“I’m still trying to represent everyone. It’s cool we have the same paint scheme. We’re just trying to represent Arrow and our partners the best as possible. We know they’re all watching, and it seems the viewership is going up.”


The Jupiter, Florida, native has found an edge through his friendship with SimMetric Driver Performance Labs, which is based in nearby West Palm Beach, Florida. Askew and SimMetric CEO Greg De Giorgis met last year through mutual friends. Last year, Askew had done a few simulator sessions before winning the 2019 Indy Lights championship (and graduating to the ride with Arrow McLaren SP).

With an official simulator partnership in the Road to Indy program, SimMetric’s CXC Motion Pro II simulator travels in a trailer to racing events around the country, providing drivers with extra preparation time for the real world.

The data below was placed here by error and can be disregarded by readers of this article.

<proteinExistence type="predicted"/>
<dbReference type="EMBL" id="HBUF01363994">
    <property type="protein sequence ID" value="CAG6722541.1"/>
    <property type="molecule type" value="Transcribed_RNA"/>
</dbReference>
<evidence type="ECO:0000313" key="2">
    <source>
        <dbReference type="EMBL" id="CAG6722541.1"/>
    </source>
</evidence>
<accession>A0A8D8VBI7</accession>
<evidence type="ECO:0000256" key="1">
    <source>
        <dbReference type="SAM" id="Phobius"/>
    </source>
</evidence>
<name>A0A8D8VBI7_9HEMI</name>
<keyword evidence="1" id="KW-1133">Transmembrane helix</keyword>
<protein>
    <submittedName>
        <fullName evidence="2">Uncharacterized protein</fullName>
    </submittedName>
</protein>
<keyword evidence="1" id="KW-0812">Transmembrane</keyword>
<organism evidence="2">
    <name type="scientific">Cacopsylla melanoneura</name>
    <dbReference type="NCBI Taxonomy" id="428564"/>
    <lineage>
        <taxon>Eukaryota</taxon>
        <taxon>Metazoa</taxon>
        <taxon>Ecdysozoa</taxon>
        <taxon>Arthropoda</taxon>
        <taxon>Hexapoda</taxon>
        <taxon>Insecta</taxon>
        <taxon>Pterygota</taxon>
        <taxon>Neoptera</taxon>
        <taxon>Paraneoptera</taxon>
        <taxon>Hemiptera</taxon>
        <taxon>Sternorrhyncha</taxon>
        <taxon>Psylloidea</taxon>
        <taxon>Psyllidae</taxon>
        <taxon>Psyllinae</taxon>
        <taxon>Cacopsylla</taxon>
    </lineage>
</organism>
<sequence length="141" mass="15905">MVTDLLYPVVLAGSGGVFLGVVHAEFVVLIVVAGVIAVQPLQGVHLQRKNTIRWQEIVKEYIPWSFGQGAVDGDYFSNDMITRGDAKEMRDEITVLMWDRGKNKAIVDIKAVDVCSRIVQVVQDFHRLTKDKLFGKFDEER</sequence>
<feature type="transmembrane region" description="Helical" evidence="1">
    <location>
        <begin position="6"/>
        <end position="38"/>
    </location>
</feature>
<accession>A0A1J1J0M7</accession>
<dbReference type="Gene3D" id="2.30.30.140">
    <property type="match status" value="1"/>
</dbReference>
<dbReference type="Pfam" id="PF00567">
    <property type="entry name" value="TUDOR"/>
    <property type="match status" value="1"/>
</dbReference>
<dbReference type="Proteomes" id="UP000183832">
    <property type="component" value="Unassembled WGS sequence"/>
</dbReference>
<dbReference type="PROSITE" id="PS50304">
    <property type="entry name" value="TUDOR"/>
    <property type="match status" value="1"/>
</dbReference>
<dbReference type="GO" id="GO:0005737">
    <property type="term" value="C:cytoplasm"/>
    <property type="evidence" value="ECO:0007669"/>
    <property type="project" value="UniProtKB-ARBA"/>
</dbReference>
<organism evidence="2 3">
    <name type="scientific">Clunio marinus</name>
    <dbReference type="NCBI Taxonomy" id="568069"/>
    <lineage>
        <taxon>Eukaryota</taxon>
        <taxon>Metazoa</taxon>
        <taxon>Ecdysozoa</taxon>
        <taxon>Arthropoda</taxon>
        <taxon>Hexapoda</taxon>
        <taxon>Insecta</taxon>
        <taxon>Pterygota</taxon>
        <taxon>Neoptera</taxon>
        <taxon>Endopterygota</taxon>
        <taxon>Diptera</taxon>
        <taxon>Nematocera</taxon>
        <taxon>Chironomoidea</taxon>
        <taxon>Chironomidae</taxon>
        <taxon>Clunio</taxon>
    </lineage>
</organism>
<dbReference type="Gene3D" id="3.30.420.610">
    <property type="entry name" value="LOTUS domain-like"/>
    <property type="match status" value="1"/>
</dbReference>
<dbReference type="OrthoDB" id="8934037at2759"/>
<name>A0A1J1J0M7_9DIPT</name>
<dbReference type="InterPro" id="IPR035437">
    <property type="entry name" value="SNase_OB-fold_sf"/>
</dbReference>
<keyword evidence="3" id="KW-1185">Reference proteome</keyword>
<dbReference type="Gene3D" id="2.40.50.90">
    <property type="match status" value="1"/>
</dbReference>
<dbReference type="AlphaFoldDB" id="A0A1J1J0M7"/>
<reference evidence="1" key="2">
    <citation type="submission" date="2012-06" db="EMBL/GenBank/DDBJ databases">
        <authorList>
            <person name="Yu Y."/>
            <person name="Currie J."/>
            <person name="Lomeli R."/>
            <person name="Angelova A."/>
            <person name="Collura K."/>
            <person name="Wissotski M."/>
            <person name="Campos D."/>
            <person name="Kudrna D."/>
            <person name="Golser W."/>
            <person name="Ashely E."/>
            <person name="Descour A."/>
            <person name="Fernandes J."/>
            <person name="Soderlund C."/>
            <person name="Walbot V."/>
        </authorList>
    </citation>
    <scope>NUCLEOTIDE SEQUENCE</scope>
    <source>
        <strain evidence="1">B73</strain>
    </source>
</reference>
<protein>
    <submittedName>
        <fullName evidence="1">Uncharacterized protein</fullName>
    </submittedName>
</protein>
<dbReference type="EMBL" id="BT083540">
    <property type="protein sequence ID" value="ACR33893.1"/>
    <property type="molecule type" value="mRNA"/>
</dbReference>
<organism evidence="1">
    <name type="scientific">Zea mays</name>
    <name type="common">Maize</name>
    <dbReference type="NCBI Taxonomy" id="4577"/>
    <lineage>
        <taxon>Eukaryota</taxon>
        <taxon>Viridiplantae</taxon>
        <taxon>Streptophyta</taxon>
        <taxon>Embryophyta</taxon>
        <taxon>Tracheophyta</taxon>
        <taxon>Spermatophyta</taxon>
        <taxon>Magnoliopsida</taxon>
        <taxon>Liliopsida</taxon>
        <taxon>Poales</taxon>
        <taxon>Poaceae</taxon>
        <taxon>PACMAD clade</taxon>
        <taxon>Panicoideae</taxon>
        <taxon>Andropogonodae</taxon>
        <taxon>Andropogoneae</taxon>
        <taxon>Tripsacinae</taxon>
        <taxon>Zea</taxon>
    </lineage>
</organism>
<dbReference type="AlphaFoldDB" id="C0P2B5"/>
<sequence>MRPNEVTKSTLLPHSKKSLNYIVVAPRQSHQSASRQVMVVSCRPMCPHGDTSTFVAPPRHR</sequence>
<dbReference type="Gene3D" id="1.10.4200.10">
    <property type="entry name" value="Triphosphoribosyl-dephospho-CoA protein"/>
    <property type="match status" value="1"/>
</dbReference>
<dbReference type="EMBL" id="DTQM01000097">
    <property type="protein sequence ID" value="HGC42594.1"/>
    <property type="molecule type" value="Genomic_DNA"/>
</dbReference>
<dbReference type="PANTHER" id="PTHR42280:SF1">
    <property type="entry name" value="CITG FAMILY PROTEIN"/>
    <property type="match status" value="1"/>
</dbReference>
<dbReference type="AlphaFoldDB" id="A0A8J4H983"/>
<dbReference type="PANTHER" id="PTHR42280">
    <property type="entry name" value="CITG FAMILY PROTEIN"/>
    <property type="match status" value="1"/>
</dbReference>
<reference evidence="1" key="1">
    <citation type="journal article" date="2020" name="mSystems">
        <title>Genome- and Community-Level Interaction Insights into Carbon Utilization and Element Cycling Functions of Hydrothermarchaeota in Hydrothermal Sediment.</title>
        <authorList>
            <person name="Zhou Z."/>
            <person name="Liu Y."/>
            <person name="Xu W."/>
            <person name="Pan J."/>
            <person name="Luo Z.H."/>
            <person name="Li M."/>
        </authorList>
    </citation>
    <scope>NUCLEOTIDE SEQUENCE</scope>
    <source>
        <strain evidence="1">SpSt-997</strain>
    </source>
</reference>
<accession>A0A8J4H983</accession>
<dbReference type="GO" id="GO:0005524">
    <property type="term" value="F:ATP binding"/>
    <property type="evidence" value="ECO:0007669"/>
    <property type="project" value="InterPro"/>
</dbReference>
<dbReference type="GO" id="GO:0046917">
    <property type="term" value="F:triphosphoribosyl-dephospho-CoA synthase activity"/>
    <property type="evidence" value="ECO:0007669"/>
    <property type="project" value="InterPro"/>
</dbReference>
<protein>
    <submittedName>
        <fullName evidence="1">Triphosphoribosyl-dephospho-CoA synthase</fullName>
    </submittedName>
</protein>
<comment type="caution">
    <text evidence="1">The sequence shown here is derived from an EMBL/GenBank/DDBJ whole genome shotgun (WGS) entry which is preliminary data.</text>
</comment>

The full-motion simulator includes a motion system developed by drivers and engineers, hyrdaulic brakes and force-feedback steering system. Though at the high end for simulators available to the general public, it retails for much less than the seven-figure simulators used by auto manufacturers with race programs.

“While time in a driving simulator will never fully replace real seat time, sim seat time can go a very long way in supplementing the seat time a driver gets,” De Giorgis told NBCSports.com in an email. “With three added benefits you don’t get in the real car: Significantly lower cost per hour, no risk of bodily harm or damage to the car, and of course, no limitations on time.”